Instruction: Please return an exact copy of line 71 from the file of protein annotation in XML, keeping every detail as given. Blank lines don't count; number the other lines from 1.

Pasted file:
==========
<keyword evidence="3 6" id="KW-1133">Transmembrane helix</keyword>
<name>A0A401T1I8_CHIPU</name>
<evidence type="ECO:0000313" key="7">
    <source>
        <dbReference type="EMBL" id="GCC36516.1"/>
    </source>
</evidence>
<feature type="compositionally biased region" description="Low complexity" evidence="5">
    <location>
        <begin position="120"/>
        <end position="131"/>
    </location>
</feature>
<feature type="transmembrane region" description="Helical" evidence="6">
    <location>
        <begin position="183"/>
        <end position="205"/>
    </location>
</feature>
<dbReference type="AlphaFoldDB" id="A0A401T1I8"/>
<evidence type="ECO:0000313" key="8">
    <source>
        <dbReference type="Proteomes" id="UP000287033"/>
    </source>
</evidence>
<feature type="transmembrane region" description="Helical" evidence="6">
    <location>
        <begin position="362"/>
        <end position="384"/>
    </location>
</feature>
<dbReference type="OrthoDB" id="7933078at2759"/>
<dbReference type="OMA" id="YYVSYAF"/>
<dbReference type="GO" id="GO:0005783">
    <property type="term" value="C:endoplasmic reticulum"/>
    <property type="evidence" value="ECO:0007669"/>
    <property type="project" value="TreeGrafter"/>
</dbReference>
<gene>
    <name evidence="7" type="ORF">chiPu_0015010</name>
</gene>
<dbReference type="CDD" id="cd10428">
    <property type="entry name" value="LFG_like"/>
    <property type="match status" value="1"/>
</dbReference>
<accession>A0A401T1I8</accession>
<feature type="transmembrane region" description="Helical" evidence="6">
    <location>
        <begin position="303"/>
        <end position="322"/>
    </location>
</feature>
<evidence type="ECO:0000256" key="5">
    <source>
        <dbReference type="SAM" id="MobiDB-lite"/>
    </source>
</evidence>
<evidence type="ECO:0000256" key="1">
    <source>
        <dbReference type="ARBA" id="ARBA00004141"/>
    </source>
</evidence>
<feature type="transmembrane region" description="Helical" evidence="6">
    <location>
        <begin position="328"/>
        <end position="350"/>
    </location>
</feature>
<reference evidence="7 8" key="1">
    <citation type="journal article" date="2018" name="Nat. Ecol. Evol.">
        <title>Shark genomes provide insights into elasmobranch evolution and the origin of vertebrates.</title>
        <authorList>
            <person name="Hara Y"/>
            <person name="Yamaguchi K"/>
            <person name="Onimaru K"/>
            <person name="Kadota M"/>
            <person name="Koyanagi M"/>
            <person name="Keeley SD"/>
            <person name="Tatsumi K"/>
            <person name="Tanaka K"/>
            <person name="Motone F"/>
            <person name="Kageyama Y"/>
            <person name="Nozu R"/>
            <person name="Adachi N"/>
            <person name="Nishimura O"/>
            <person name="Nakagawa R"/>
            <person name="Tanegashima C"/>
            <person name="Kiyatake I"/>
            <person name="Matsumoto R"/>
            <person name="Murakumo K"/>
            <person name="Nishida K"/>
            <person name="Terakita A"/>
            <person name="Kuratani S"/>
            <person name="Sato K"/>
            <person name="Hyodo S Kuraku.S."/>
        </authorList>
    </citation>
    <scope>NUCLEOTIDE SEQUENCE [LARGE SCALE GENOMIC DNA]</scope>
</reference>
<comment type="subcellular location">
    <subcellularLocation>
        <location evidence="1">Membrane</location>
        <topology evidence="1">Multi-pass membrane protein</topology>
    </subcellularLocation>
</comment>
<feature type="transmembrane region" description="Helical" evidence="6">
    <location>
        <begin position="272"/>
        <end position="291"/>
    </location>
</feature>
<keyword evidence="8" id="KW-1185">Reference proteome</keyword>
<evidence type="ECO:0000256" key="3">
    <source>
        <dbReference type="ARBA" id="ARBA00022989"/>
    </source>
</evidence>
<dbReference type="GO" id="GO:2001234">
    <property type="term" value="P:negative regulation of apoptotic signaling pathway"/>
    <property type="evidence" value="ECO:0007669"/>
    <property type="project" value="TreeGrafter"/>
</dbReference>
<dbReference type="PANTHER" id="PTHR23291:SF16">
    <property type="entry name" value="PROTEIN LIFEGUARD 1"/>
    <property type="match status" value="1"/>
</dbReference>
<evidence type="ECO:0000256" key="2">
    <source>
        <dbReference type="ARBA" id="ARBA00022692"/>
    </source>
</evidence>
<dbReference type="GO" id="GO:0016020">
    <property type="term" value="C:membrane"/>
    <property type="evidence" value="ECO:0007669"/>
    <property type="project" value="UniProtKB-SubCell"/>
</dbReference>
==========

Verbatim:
        <title>Shark genomes provide insights into elasmobranch evolution and the origin of vertebrates.</title>